November 23, 2006

Chinese Manufacturing

Except for specialty boutique items, most children's clothing sold in the US is manufactured in either China, Vietnam or some other Asian country. If you are a children's clothing designer, you may be faced with competing product from these countries. Competition has become increasingly fierce as labor and raw material prices are rock bottom in China. You may be tempted to send your manufacturing to China in order to compete.

I am not against manufacturing in China. In fact, depending on your product, it may be the best option. The Chinese have become more skilled over time and can produce superior product. They can incorporate embroidery very cheaply, or produce complex pieces that many US factories balk at. If you are considering a move to China, you may want to read an article from Business Week (Nov 27, 2006), titled, Secrets, Lies, And Sweatshops and a book titled China, Inc.: How the Rise of the Next Superpower Challenges America and the World, by Ted Fishman.

Both this article and book detail the complexities of manufacturing in China. Clothing manufacturers will take advantage of you if you do not have enough money to protect your interests. They will bend over backwards to land the large volume accounts, like Wal-Mart, but not necessarily a small company. In other words, a small company can manufacture in China, but it must be done with a great deal of care and oversight. A small company can find factories willing to work with them, the difficulty is in finding an honest one. The same can be said about some of the remaining US and Mexico factories.

The greatest difficulty about manufacturing in China is quality control and worker efficiency. A Chinese factory would rather hire 5 employees for one job instead of buying a piece of equipment to perform that one operation. The owners are thinking only of short term solutions to get them through their current contract. Eventually those 5 workers will have to be replaced with a more efficient piece of equipment in order to compete effectively. I can see a time when Chinese workers will start to demand better working conditions and pay - it is only a matter of time.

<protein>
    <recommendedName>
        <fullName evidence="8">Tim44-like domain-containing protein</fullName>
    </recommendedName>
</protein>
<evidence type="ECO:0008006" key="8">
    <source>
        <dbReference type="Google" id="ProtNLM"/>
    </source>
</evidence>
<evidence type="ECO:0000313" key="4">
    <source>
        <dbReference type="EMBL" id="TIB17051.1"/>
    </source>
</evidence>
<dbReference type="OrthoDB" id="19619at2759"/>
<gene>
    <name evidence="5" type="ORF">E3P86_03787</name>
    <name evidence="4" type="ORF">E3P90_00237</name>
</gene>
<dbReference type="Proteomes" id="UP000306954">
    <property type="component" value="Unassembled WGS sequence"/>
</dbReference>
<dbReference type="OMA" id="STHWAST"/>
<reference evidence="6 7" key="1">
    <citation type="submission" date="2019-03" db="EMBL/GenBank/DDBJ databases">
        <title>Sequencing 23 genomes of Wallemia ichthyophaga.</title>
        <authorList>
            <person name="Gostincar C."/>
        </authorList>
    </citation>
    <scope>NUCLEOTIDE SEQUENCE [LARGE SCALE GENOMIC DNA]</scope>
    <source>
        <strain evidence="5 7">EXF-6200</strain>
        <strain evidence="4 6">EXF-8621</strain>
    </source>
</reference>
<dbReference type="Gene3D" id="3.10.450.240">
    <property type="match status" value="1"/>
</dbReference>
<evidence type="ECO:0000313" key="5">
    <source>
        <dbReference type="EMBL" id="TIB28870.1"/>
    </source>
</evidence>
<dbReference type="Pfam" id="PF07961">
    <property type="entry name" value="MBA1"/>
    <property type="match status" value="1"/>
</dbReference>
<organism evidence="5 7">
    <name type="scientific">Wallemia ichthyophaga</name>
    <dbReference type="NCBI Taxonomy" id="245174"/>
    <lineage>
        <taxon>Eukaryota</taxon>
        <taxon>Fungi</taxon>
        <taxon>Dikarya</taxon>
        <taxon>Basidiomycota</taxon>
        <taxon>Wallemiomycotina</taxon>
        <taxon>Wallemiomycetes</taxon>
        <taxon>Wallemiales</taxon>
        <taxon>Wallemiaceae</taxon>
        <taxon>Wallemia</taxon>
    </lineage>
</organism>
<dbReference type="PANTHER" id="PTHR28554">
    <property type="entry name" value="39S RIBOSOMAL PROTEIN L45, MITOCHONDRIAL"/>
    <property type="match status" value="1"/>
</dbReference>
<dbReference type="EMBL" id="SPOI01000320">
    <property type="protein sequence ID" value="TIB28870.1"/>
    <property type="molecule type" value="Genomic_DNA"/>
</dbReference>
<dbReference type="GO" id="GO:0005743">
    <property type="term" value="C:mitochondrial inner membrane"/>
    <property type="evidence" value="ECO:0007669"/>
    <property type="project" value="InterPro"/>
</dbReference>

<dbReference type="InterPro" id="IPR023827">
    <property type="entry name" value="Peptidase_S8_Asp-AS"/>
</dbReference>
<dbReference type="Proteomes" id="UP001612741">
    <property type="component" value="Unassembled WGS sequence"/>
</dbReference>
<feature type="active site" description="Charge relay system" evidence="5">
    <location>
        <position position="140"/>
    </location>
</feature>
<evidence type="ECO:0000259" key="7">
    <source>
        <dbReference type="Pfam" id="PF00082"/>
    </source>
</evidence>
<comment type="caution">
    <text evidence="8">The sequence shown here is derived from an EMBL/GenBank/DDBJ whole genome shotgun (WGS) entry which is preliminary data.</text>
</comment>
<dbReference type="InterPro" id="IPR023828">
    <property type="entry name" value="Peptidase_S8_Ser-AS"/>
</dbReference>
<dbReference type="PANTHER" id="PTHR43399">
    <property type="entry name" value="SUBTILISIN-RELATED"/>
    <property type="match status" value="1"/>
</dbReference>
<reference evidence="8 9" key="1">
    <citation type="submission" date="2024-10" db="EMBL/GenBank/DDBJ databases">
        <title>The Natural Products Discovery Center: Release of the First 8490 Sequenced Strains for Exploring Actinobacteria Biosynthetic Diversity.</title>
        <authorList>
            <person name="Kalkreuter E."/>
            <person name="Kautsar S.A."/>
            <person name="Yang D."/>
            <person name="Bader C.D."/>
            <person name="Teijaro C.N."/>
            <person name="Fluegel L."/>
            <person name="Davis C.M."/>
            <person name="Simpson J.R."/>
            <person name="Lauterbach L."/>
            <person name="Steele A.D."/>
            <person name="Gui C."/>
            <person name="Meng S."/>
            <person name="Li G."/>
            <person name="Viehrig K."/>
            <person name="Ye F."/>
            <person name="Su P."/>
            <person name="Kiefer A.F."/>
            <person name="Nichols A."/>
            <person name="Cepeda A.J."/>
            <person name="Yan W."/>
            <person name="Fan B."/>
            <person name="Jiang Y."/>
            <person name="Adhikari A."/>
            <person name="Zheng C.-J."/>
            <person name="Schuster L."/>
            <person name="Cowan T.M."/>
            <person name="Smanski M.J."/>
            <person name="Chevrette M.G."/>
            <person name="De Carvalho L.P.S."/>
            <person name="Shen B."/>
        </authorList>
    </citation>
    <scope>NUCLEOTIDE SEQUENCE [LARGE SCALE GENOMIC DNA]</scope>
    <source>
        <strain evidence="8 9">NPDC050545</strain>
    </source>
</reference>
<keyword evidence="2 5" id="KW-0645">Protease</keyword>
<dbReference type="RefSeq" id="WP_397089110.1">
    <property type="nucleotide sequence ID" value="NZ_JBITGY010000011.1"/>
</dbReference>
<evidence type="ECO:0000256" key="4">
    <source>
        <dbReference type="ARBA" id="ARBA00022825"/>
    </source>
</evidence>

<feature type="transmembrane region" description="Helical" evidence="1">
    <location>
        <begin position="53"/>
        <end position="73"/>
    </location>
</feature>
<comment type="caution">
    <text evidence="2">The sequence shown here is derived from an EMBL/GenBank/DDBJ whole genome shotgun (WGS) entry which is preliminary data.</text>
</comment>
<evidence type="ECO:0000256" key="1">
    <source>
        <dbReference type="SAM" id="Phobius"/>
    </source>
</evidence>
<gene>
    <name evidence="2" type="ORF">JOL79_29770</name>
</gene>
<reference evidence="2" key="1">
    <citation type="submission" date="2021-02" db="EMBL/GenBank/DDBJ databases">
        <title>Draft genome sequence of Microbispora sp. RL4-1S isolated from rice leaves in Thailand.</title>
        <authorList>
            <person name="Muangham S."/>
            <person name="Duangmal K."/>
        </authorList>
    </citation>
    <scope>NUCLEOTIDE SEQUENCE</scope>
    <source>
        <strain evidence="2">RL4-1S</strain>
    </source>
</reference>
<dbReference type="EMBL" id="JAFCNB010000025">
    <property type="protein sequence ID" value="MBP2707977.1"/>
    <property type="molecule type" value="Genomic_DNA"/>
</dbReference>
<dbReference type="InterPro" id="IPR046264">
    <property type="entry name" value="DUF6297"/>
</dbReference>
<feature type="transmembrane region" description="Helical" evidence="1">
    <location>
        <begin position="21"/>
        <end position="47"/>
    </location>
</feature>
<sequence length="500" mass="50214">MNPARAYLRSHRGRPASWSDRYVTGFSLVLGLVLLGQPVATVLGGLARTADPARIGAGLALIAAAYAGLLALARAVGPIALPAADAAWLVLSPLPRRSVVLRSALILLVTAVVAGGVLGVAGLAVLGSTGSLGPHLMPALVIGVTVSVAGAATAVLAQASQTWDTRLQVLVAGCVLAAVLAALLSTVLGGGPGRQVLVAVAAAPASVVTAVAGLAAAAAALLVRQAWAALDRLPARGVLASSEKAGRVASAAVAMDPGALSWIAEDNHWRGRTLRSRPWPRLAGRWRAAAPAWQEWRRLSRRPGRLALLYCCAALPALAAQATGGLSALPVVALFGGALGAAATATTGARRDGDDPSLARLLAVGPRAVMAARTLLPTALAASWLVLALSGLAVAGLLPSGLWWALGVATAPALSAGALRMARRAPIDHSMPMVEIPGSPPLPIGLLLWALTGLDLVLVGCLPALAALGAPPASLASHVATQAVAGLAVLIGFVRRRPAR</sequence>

Quality control is a huge issue. As I stated above, Chinese factories can produce superior product. Time constraints, the value of the contract, and the motivation of the factory all play a part. As the Business Week article suggests, inspecting the factories is the only current solution. And yet, parts of your product may be manufactured somewhere else and you will only see a part of it. If you do not have a person inspecting the product during manufacturing or prior to shipping, you may be stuck with sub-standard merchandise. Most, if not all, Chinese manufacturers require payment in full before shipping product. At least in this respect, the Chinese are different from their American counterparts.

I am not an expert in manufacturing in China. I have only experienced a small portion - creating technical specs to send to Chinese factories. And yet, this is an important trend for children's clothing designers to know about. I have seen some very good product come out of China. It can be done. Just be very careful and keep a close eye on your factory, sourcing agents, and product quality.

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